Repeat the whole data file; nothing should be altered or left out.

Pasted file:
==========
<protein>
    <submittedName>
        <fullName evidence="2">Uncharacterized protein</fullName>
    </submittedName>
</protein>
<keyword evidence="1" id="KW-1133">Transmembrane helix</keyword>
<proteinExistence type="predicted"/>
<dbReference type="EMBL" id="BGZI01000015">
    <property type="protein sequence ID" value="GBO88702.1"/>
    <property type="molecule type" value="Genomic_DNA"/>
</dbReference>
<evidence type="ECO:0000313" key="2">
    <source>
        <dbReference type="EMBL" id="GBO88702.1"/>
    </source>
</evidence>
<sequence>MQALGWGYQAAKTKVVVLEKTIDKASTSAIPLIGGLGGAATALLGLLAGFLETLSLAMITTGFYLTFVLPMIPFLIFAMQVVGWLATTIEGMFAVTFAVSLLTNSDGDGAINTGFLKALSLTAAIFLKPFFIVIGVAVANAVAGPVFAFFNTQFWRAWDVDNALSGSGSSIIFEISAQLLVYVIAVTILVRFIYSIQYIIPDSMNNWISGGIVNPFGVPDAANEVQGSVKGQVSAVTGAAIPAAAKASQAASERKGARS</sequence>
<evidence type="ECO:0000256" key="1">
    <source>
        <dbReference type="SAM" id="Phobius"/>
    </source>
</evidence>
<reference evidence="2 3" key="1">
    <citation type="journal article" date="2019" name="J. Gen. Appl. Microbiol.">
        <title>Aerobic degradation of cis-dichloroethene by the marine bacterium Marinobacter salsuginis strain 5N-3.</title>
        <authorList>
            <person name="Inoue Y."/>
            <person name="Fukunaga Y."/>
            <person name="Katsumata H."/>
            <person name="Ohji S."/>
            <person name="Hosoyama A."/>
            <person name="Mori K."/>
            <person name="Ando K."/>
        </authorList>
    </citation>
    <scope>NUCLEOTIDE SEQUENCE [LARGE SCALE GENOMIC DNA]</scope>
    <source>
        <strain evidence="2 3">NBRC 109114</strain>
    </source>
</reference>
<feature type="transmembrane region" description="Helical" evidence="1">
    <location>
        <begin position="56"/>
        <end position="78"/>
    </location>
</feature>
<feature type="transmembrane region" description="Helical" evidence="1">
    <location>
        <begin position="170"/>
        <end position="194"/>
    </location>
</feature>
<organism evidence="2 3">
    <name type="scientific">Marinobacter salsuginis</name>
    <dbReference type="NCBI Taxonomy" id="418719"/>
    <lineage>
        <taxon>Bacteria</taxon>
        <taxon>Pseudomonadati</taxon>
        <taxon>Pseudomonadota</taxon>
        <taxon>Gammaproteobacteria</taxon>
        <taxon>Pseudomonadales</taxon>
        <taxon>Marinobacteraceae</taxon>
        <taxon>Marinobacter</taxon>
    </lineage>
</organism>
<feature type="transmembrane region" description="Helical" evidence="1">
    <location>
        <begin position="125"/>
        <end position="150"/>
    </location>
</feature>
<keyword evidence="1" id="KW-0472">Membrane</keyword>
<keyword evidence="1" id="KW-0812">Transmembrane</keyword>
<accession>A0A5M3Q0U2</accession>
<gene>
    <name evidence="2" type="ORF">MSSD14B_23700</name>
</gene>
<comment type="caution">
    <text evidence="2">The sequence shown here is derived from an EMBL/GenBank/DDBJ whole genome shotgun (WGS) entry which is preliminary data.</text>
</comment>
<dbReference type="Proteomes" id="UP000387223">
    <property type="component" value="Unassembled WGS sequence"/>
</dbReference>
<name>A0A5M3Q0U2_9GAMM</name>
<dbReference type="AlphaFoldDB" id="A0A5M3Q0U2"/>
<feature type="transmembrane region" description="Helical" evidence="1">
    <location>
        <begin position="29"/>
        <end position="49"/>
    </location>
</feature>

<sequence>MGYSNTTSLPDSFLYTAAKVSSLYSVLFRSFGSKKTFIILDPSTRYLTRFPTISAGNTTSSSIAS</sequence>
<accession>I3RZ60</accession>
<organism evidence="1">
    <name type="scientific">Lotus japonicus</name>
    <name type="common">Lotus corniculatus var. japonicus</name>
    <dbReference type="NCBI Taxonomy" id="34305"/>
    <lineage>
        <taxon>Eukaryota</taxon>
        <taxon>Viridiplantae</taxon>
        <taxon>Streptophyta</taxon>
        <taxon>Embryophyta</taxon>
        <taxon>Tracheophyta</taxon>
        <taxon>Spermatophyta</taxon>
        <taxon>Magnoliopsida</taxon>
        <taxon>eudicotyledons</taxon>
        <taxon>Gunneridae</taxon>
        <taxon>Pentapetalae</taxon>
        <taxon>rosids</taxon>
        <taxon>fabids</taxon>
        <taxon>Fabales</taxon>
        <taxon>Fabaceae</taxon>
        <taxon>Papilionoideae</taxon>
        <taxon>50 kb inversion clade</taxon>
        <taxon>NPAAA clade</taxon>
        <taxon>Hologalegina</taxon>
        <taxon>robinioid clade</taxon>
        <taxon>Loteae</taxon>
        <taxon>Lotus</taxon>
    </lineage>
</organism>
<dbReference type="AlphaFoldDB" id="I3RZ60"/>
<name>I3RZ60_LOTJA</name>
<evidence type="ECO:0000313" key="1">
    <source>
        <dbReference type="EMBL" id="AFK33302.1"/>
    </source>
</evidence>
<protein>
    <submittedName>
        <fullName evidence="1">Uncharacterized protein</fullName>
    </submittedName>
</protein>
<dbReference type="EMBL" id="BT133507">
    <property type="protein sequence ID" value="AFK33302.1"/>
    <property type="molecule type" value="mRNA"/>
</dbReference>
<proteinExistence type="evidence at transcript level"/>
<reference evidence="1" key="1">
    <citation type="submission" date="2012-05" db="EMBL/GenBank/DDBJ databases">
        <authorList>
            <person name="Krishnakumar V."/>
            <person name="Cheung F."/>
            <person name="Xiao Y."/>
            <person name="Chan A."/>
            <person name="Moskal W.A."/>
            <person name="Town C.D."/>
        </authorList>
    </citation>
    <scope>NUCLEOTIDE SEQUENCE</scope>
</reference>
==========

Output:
<protein>
    <submittedName>
        <fullName evidence="2">Uncharacterized protein</fullName>
    </submittedName>
</protein>
<keyword evidence="1" id="KW-1133">Transmembrane helix</keyword>
<proteinExistence type="predicted"/>
<dbReference type="EMBL" id="BGZI01000015">
    <property type="protein sequence ID" value="GBO88702.1"/>
    <property type="molecule type" value="Genomic_DNA"/>
</dbReference>
<evidence type="ECO:0000313" key="2">
    <source>
        <dbReference type="EMBL" id="GBO88702.1"/>
    </source>
</evidence>
<sequence>MQALGWGYQAAKTKVVVLEKTIDKASTSAIPLIGGLGGAATALLGLLAGFLETLSLAMITTGFYLTFVLPMIPFLIFAMQVVGWLATTIEGMFAVTFAVSLLTNSDGDGAINTGFLKALSLTAAIFLKPFFIVIGVAVANAVAGPVFAFFNTQFWRAWDVDNALSGSGSSIIFEISAQLLVYVIAVTILVRFIYSIQYIIPDSMNNWISGGIVNPFGVPDAANEVQGSVKGQVSAVTGAAIPAAAKASQAASERKGARS</sequence>
<evidence type="ECO:0000256" key="1">
    <source>
        <dbReference type="SAM" id="Phobius"/>
    </source>
</evidence>
<reference evidence="2 3" key="1">
    <citation type="journal article" date="2019" name="J. Gen. Appl. Microbiol.">
        <title>Aerobic degradation of cis-dichloroethene by the marine bacterium Marinobacter salsuginis strain 5N-3.</title>
        <authorList>
            <person name="Inoue Y."/>
            <person name="Fukunaga Y."/>
            <person name="Katsumata H."/>
            <person name="Ohji S."/>
            <person name="Hosoyama A."/>
            <person name="Mori K."/>
            <person name="Ando K."/>
        </authorList>
    </citation>
    <scope>NUCLEOTIDE SEQUENCE [LARGE SCALE GENOMIC DNA]</scope>
    <source>
        <strain evidence="2 3">NBRC 109114</strain>
    </source>
</reference>
<feature type="transmembrane region" description="Helical" evidence="1">
    <location>
        <begin position="56"/>
        <end position="78"/>
    </location>
</feature>
<feature type="transmembrane region" description="Helical" evidence="1">
    <location>
        <begin position="170"/>
        <end position="194"/>
    </location>
</feature>
<organism evidence="2 3">
    <name type="scientific">Marinobacter salsuginis</name>
    <dbReference type="NCBI Taxonomy" id="418719"/>
    <lineage>
        <taxon>Bacteria</taxon>
        <taxon>Pseudomonadati</taxon>
        <taxon>Pseudomonadota</taxon>
        <taxon>Gammaproteobacteria</taxon>
        <taxon>Pseudomonadales</taxon>
        <taxon>Marinobacteraceae</taxon>
        <taxon>Marinobacter</taxon>
    </lineage>
</organism>
<feature type="transmembrane region" description="Helical" evidence="1">
    <location>
        <begin position="125"/>
        <end position="150"/>
    </location>
</feature>
<keyword evidence="1" id="KW-0472">Membrane</keyword>
<keyword evidence="1" id="KW-0812">Transmembrane</keyword>
<accession>A0A5M3Q0U2</accession>
<gene>
    <name evidence="2" type="ORF">MSSD14B_23700</name>
</gene>
<comment type="caution">
    <text evidence="2">The sequence shown here is derived from an EMBL/GenBank/DDBJ whole genome shotgun (WGS) entry which is preliminary data.</text>
</comment>
<dbReference type="Proteomes" id="UP000387223">
    <property type="component" value="Unassembled WGS sequence"/>
</dbReference>
<name>A0A5M3Q0U2_9GAMM</name>
<dbReference type="AlphaFoldDB" id="A0A5M3Q0U2"/>
<feature type="transmembrane region" description="Helical" evidence="1">
    <location>
        <begin position="29"/>
        <end position="49"/>
    </location>
</feature>

<sequence>MGYSNTTSLPDSFLYTAAKVSSLYSVLFRSFGSKKTFIILDPSTRYLTRFPTISAGNTTSSSIAS</sequence>
<accession>I3RZ60</accession>
<organism evidence="1">
    <name type="scientific">Lotus japonicus</name>
    <name type="common">Lotus corniculatus var. japonicus</name>
    <dbReference type="NCBI Taxonomy" id="34305"/>
    <lineage>
        <taxon>Eukaryota</taxon>
        <taxon>Viridiplantae</taxon>
        <taxon>Streptophyta</taxon>
        <taxon>Embryophyta</taxon>
        <taxon>Tracheophyta</taxon>
        <taxon>Spermatophyta</taxon>
        <taxon>Magnoliopsida</taxon>
        <taxon>eudicotyledons</taxon>
        <taxon>Gunneridae</taxon>
        <taxon>Pentapetalae</taxon>
        <taxon>rosids</taxon>
        <taxon>fabids</taxon>
        <taxon>Fabales</taxon>
        <taxon>Fabaceae</taxon>
        <taxon>Papilionoideae</taxon>
        <taxon>50 kb inversion clade</taxon>
        <taxon>NPAAA clade</taxon>
        <taxon>Hologalegina</taxon>
        <taxon>robinioid clade</taxon>
        <taxon>Loteae</taxon>
        <taxon>Lotus</taxon>
    </lineage>
</organism>
<dbReference type="AlphaFoldDB" id="I3RZ60"/>
<name>I3RZ60_LOTJA</name>
<evidence type="ECO:0000313" key="1">
    <source>
        <dbReference type="EMBL" id="AFK33302.1"/>
    </source>
</evidence>
<protein>
    <submittedName>
        <fullName evidence="1">Uncharacterized protein</fullName>
    </submittedName>
</protein>
<dbReference type="EMBL" id="BT133507">
    <property type="protein sequence ID" value="AFK33302.1"/>
    <property type="molecule type" value="mRNA"/>
</dbReference>
<proteinExistence type="evidence at transcript level"/>
<reference evidence="1" key="1">
    <citation type="submission" date="2012-05" db="EMBL/GenBank/DDBJ databases">
        <authorList>
            <person name="Krishnakumar V."/>
            <person name="Cheung F."/>
            <person name="Xiao Y."/>
            <person name="Chan A."/>
            <person name="Moskal W.A."/>
            <person name="Town C.D."/>
        </authorList>
    </citation>
    <scope>NUCLEOTIDE SEQUENCE</scope>
</reference>